I am hoping that the tips and suggestions that I have found as I refresh my memory are helpful to you!
What are the best practices for vocabulary instruction for young children?
- The best sources of vocabulary are books that teachers read aloud rather than those that children read themselves. Why? I am thinking that it is because the teacher can instruct and help students to interact with unfamiliar words in real-time. However, that is not to say that incidental vocabulary learning is not important. Quite the opposite. Children do learn many new words from their independent reading by using context and picture clues to make meaning.
- Some researchers suggest that teachers instruct vocabulary after the story has been read. Why? For one, the teacher can briefly explain the word during the read-aloud at the point where it is needed. Second, the context of the story provides a rich example of the word's use and meaning.
- Students need twelve (12) encounters with a word to fully comprehend and to be able to apply knowledge.
- There should be some direct teaching of vocabulary during a read-aloud.
- Vocabulary discussion should be interactive for students. Small groups are optimal so that all students can contribute.
- Rereading of the texts can maximize learning and offer multiple exposures to the target vocabulary.
- The National Reading Panel (2000) recommends teaching vocabulary directly and indirectly and to use multiple methods of instruction.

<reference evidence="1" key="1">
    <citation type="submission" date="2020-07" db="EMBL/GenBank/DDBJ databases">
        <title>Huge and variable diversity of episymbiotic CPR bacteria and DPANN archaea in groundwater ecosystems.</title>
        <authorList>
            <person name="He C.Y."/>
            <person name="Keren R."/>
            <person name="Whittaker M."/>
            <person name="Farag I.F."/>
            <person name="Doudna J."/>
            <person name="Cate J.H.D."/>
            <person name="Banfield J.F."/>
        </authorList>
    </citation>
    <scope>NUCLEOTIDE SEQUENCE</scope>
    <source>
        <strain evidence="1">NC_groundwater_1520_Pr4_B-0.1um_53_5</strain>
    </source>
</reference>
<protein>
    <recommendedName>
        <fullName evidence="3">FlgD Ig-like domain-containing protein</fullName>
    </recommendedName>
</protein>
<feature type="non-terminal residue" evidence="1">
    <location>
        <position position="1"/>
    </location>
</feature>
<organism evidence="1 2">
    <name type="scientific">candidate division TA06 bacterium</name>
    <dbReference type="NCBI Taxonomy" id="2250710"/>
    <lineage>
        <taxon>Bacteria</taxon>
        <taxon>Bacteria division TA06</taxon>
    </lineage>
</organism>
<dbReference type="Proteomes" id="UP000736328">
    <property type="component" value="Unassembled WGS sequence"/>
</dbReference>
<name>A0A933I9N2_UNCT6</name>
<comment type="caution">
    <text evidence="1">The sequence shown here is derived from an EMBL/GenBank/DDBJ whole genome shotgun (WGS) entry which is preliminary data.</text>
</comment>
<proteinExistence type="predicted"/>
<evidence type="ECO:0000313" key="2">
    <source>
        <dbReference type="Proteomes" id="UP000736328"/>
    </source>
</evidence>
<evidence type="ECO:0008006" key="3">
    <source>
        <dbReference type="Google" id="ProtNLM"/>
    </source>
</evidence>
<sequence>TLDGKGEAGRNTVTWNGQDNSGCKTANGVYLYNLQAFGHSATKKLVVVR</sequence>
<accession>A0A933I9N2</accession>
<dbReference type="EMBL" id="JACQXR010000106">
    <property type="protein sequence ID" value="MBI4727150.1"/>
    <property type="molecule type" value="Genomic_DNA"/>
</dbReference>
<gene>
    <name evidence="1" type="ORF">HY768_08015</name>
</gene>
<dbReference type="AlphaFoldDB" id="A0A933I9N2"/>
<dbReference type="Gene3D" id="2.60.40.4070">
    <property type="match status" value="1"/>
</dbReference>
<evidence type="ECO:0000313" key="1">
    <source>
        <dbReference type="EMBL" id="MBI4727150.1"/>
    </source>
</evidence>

- Create a learning environment that fosters word consciousness and incidental learning.
- Use read-aloud books to encourage wide reading, model an interest in learning new words, use word play, and technology.
Of course, this is just an overview and not a definitive list. It is just a good reminder for me as I get ready to start a new school year and think about how I want to change my vocabulary instruction. Each week, my students have vocabulary words for their readings in our Treasures series. My job is to reinforce the vocabulary and offer multiple attempts for working with the words.
My students enjoy playing vocabulary charades. A students draws a word card out of a box and acts out the word without speaking. The rest of the group has to infer/guess what the word is. They have a blast with this game!
I am going to work on creating a new vocabulary organizer for students to use as we explore words and work with them in a variety of ways. And yes, I will share that with you when it is finished!
Donavan's Word Jar by Monalisa DeGross is a wonderful chapter book to read aloud to first graders (and maybe even kindergartners!) to get them excited about words and to see just how important words are. Click on the pic below to check out the book on Amazon. This is a super book and you and your class can make your own word jar!
|Graphics by www.scrappindoodles.com|
Students write the vocabulary word on the card and then write or draw where they saw or heard the word used. For instance, they may draw their parents at the dinner table if they heard one of them use the word. They bring the word card to school and get to share where they heard/saw the word. Then, they post it on the bulletin board,chart/display. Some teachers give "word wizard" points and reward those with the highest amount for the week. Great for word consciousness!
I also made this mini-poster to be used as a bulletin board/chart header. Click here to grab your copy and a copy of the word cards.
|Graphics by www.scrappindoodles.com|
Ok, I'm off to work on my new vocabulary graphic organizer!
"Choosing Words to Teach" from Bringing Words to Life: Robust Vocabulary Instruction. Isabel Beck, McKeown, and Kucan. 2002.
Promoting Vocabulary Development: Components of Effective Vocabulary Instruction. Texas Reading Initiative. 2002
Integrated Vocabulary Instruction: Meeting the Needs of Diverse Learners in Grades K-5. Camille L.Z. Blachowicz, Peter J. Fisher, and Susan Watts-Taffe. 2005